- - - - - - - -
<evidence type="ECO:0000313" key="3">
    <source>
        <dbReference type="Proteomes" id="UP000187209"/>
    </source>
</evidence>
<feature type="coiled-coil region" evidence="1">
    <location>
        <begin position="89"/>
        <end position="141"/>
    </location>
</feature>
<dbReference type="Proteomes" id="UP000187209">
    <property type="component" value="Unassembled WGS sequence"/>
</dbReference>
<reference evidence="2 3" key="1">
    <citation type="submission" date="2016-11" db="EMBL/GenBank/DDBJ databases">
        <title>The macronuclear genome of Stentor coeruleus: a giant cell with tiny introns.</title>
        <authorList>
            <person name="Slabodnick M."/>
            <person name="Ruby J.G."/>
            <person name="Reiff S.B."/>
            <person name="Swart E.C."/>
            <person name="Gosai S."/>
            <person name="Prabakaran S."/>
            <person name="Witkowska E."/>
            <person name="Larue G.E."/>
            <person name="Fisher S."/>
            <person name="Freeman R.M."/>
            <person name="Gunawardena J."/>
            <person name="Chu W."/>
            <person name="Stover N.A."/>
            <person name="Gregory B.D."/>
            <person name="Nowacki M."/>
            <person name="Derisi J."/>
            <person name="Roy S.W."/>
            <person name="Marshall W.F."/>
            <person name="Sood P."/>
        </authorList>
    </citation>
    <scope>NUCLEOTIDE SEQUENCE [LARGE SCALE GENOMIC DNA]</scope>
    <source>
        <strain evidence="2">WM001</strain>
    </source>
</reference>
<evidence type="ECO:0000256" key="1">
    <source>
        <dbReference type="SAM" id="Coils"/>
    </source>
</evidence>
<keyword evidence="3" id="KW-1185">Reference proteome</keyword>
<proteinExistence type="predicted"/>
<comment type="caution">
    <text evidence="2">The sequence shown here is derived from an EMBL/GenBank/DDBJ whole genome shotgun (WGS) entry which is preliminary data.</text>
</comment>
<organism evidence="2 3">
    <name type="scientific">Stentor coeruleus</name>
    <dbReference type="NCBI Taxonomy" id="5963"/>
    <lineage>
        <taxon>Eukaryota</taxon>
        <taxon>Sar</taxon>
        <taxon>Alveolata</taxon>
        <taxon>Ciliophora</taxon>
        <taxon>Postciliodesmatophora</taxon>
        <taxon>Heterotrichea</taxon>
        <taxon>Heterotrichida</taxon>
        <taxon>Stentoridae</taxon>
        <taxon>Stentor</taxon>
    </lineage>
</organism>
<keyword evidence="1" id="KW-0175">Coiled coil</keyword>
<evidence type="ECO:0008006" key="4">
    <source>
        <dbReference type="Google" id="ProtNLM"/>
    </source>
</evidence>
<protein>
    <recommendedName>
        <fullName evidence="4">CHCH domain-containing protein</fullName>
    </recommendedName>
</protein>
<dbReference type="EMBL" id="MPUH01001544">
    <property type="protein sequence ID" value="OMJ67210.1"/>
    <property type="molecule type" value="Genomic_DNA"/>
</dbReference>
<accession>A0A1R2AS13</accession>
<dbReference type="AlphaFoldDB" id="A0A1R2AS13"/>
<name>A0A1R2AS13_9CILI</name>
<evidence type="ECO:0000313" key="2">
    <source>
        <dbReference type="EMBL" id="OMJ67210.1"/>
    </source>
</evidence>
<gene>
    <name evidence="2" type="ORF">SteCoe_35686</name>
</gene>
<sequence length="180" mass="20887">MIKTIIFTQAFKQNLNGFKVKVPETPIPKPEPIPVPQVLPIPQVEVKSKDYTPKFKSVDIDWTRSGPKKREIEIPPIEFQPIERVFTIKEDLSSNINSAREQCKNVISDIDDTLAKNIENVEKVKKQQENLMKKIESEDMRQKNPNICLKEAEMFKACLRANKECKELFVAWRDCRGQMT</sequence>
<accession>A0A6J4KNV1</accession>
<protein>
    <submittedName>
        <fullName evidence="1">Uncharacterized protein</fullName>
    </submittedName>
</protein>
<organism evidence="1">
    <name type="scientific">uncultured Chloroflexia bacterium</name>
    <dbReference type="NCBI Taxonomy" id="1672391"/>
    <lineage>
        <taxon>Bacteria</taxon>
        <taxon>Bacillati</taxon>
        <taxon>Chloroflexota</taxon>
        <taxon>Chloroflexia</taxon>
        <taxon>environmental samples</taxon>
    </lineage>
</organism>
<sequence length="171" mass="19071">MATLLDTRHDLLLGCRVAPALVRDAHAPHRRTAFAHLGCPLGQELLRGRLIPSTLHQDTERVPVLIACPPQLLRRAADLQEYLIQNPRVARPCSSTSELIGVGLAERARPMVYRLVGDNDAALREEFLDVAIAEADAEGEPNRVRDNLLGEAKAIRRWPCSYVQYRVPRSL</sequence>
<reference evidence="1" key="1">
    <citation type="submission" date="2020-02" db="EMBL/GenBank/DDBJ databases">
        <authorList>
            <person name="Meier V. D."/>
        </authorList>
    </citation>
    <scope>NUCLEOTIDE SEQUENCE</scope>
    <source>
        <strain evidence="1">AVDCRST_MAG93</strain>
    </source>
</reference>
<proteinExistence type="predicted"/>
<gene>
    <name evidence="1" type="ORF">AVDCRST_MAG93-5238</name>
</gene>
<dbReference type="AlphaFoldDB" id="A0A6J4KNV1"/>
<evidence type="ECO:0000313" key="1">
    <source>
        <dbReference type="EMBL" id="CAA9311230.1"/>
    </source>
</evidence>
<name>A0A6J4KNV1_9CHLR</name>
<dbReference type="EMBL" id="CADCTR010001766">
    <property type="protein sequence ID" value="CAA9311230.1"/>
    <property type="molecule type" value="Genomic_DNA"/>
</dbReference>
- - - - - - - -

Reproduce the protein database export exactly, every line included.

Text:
<evidence type="ECO:0000313" key="3">
    <source>
        <dbReference type="Proteomes" id="UP000187209"/>
    </source>
</evidence>
<feature type="coiled-coil region" evidence="1">
    <location>
        <begin position="89"/>
        <end position="141"/>
    </location>
</feature>
<dbReference type="Proteomes" id="UP000187209">
    <property type="component" value="Unassembled WGS sequence"/>
</dbReference>
<reference evidence="2 3" key="1">
    <citation type="submission" date="2016-11" db="EMBL/GenBank/DDBJ databases">
        <title>The macronuclear genome of Stentor coeruleus: a giant cell with tiny introns.</title>
        <authorList>
            <person name="Slabodnick M."/>
            <person name="Ruby J.G."/>
            <person name="Reiff S.B."/>
            <person name="Swart E.C."/>
            <person name="Gosai S."/>
            <person name="Prabakaran S."/>
            <person name="Witkowska E."/>
            <person name="Larue G.E."/>
            <person name="Fisher S."/>
            <person name="Freeman R.M."/>
            <person name="Gunawardena J."/>
            <person name="Chu W."/>
            <person name="Stover N.A."/>
            <person name="Gregory B.D."/>
            <person name="Nowacki M."/>
            <person name="Derisi J."/>
            <person name="Roy S.W."/>
            <person name="Marshall W.F."/>
            <person name="Sood P."/>
        </authorList>
    </citation>
    <scope>NUCLEOTIDE SEQUENCE [LARGE SCALE GENOMIC DNA]</scope>
    <source>
        <strain evidence="2">WM001</strain>
    </source>
</reference>
<evidence type="ECO:0000256" key="1">
    <source>
        <dbReference type="SAM" id="Coils"/>
    </source>
</evidence>
<keyword evidence="3" id="KW-1185">Reference proteome</keyword>
<proteinExistence type="predicted"/>
<comment type="caution">
    <text evidence="2">The sequence shown here is derived from an EMBL/GenBank/DDBJ whole genome shotgun (WGS) entry which is preliminary data.</text>
</comment>
<organism evidence="2 3">
    <name type="scientific">Stentor coeruleus</name>
    <dbReference type="NCBI Taxonomy" id="5963"/>
    <lineage>
        <taxon>Eukaryota</taxon>
        <taxon>Sar</taxon>
        <taxon>Alveolata</taxon>
        <taxon>Ciliophora</taxon>
        <taxon>Postciliodesmatophora</taxon>
        <taxon>Heterotrichea</taxon>
        <taxon>Heterotrichida</taxon>
        <taxon>Stentoridae</taxon>
        <taxon>Stentor</taxon>
    </lineage>
</organism>
<keyword evidence="1" id="KW-0175">Coiled coil</keyword>
<evidence type="ECO:0008006" key="4">
    <source>
        <dbReference type="Google" id="ProtNLM"/>
    </source>
</evidence>
<protein>
    <recommendedName>
        <fullName evidence="4">CHCH domain-containing protein</fullName>
    </recommendedName>
</protein>
<dbReference type="EMBL" id="MPUH01001544">
    <property type="protein sequence ID" value="OMJ67210.1"/>
    <property type="molecule type" value="Genomic_DNA"/>
</dbReference>
<accession>A0A1R2AS13</accession>
<dbReference type="AlphaFoldDB" id="A0A1R2AS13"/>
<name>A0A1R2AS13_9CILI</name>
<evidence type="ECO:0000313" key="2">
    <source>
        <dbReference type="EMBL" id="OMJ67210.1"/>
    </source>
</evidence>
<gene>
    <name evidence="2" type="ORF">SteCoe_35686</name>
</gene>
<sequence length="180" mass="20887">MIKTIIFTQAFKQNLNGFKVKVPETPIPKPEPIPVPQVLPIPQVEVKSKDYTPKFKSVDIDWTRSGPKKREIEIPPIEFQPIERVFTIKEDLSSNINSAREQCKNVISDIDDTLAKNIENVEKVKKQQENLMKKIESEDMRQKNPNICLKEAEMFKACLRANKECKELFVAWRDCRGQMT</sequence>
<accession>A0A6J4KNV1</accession>
<protein>
    <submittedName>
        <fullName evidence="1">Uncharacterized protein</fullName>
    </submittedName>
</protein>
<organism evidence="1">
    <name type="scientific">uncultured Chloroflexia bacterium</name>
    <dbReference type="NCBI Taxonomy" id="1672391"/>
    <lineage>
        <taxon>Bacteria</taxon>
        <taxon>Bacillati</taxon>
        <taxon>Chloroflexota</taxon>
        <taxon>Chloroflexia</taxon>
        <taxon>environmental samples</taxon>
    </lineage>
</organism>
<sequence length="171" mass="19071">MATLLDTRHDLLLGCRVAPALVRDAHAPHRRTAFAHLGCPLGQELLRGRLIPSTLHQDTERVPVLIACPPQLLRRAADLQEYLIQNPRVARPCSSTSELIGVGLAERARPMVYRLVGDNDAALREEFLDVAIAEADAEGEPNRVRDNLLGEAKAIRRWPCSYVQYRVPRSL</sequence>
<reference evidence="1" key="1">
    <citation type="submission" date="2020-02" db="EMBL/GenBank/DDBJ databases">
        <authorList>
            <person name="Meier V. D."/>
        </authorList>
    </citation>
    <scope>NUCLEOTIDE SEQUENCE</scope>
    <source>
        <strain evidence="1">AVDCRST_MAG93</strain>
    </source>
</reference>
<proteinExistence type="predicted"/>
<gene>
    <name evidence="1" type="ORF">AVDCRST_MAG93-5238</name>
</gene>
<dbReference type="AlphaFoldDB" id="A0A6J4KNV1"/>
<evidence type="ECO:0000313" key="1">
    <source>
        <dbReference type="EMBL" id="CAA9311230.1"/>
    </source>
</evidence>
<name>A0A6J4KNV1_9CHLR</name>
<dbReference type="EMBL" id="CADCTR010001766">
    <property type="protein sequence ID" value="CAA9311230.1"/>
    <property type="molecule type" value="Genomic_DNA"/>
</dbReference>